Private ski resort Wasatch Peaks Ranch loses attempt to block rezoning vote in Morgan County

Lawyers for the secret, members-only ski and golf project filed an appeal just hours after the judge’s decision.

(Francisco Kjolseth | The Salt Lake Tribune) Wasatch Peaks Ranch’s exclusive playground, pictured Friday, April 7, 2023, drops just below a range of 24 mountain peaks east into Morgan County. The private driveway winds up to the site where a 750-unit development aimed at the richest “1% of the 1%” has been approved. It will include a Tom Fazio golf course, a village and numerous amenities, including 70 miles of hiking trails for residents’ exclusive use.

Morgan County voters could decide whether or not they want Wasatch Peaks Ranch in their backyard after all.

A judge ruled Friday to allow a referendum that would allow Morgan County residents to decide whether to approve a rezoning passed by the Morgan County Council in 2019. The rezoning of most of the 12,700-acre Wasatch Peaks Ranch from “forestry” and “multi-use” to a “resort special area” paved the way for the development of the ultra-luxury private ski and golf community designed to occupy 1% of the 1 %.

If the rezoning is refused, it could jeopardize the future of the resort. Dana Farmer, the attorney for the group that filed the referendum petition, said the Utah state constitution prohibits Wasatch Peaks Ranch from undertaking construction during the referendum that violates the original zoning plans.

“That’s what we hoped for. That’s what we expected,” Farmer said of the verdict. “We are very pleased to have received this decision after three long years of litigation.”

In his written decision, Second District Judge Noel Hyde said the county council’s decision would impact a specific site and result in new zoning and therefore could be subject to a referendum. The judge also found that the five Morgan County residents who filed the application in 2019 had met all deadlines and requirements of their application, despite what he called “aggressive” efforts by Wasatch Peaks Ranch officials had to ensure that this was not the case.

“WPR deliberately attempted to prevent the application from being submitted in a timely and complete manner [a]“Request” for a referendum, Hyde wrote. “WPR was very aware of the timeliness of the measure [a]“I submitted the application and aggressively attempted to produce proof that the submission was made after the deadline.”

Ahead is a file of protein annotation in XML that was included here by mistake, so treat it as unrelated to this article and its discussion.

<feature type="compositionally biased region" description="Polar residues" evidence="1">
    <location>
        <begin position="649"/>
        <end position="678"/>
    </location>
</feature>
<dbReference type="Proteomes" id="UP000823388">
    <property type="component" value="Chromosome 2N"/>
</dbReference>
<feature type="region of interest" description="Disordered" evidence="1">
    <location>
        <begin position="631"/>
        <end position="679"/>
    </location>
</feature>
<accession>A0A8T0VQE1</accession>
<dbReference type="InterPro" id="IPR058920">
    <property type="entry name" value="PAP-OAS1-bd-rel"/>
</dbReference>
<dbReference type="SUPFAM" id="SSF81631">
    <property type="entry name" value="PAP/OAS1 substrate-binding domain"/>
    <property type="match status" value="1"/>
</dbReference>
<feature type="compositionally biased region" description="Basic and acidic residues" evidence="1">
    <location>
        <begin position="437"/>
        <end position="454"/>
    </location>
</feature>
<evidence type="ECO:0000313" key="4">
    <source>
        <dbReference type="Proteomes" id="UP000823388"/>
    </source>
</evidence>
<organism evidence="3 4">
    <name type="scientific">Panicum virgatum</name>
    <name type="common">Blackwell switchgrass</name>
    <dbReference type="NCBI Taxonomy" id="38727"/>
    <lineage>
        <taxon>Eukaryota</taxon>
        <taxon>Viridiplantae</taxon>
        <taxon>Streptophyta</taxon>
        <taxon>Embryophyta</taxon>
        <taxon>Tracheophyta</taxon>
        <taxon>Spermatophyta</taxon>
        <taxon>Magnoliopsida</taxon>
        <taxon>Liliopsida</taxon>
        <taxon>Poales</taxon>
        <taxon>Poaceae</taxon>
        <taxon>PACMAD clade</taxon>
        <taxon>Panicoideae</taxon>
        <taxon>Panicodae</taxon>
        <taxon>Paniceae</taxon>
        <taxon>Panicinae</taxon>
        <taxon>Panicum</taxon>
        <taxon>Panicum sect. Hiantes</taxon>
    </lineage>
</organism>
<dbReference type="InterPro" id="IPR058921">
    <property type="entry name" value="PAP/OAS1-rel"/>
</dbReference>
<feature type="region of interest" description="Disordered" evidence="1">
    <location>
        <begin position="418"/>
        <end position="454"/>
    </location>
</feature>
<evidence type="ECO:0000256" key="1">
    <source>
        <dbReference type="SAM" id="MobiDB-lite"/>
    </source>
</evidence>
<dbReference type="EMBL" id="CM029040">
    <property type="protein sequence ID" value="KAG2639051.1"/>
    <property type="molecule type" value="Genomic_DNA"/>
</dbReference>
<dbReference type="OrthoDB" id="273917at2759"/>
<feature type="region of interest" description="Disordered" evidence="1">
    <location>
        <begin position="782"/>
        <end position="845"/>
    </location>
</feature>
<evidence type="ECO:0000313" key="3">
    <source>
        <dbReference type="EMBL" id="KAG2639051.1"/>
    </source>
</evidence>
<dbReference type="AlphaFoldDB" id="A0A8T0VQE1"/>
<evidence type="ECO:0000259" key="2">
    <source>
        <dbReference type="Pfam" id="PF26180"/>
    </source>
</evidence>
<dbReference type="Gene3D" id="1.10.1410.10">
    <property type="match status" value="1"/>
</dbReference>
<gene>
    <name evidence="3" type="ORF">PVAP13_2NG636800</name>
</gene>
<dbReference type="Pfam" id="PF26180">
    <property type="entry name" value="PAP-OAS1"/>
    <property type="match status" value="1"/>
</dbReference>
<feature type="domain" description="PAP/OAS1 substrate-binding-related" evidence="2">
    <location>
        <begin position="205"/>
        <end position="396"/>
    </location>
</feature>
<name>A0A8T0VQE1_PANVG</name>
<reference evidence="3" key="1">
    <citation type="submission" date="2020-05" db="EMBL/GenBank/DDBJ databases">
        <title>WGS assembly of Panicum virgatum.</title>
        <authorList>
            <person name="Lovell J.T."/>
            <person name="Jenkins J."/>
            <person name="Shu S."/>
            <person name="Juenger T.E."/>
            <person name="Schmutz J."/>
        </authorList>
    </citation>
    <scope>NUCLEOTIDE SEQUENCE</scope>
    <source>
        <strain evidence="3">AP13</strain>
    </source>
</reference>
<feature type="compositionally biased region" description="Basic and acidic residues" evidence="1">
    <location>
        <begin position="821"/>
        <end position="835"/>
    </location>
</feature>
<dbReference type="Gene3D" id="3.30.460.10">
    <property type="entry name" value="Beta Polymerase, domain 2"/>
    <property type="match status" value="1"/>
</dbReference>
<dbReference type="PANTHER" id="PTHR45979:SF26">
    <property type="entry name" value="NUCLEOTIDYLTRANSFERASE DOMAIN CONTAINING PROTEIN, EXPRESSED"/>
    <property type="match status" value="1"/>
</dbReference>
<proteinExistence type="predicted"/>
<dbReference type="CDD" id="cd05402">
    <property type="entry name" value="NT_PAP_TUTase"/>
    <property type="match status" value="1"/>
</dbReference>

Hyde also punished Wasatch Peaks Ranch for suing the county clerk, which the judge said was done “with the intent to intimidate the official into refusing to sue.” [a]Application.”

Mark Gaylord, lead attorney for Wasatch Peaks Ranch, said he disagreed with Hyde’s conclusion.

“If you look at the record itself, it speaks for itself,” Gaylord said, “and it speaks volumes.”

The District Council voted 6-1 on October 30, 2019 to approve the rezoning. Since then, the council has been reorganized into a five-member commission.

Shortly after the referendum petition was filed in November 2019, the county clerk rejected it on procedural grounds, triggering the lawsuit in 2nd District Court. That lawsuit then sparked two additional lawsuits: Wasatch Peaks Ranch filed a defamation lawsuit against the residents, and they in turn filed a Strategic Public Participation Lawsuit (SLAPP). Both lawsuits were dismissed.

While the five Morgan County residents viewed the approval of the referendum request as a victory, their fight is far from over. Wasatch Peaks Ranch filed an appeal Friday afternoon, hours after receiving Hyde’s decision, Gaylord said, and the case will soon go to the Utah Supreme Court. The Supreme Court also considered the case in 2021 but sent it back to the district court.

“We disagree with Friday’s ruling,” Gaylord said, “and that is clear from the notice of appeal.”

If a referendum is ultimately approved, Morgan County residents will need to collect about a thousand signatures to place it on the ballot. However, Farmer told The Tribune before the decision that the timeline was too tight to get it on the ballot in November, even if the resort didn’t object.

Editor’s note • This story is available only to Salt Lake Tribune subscribers. Thank you for supporting local journalism.

Justin Scaccy

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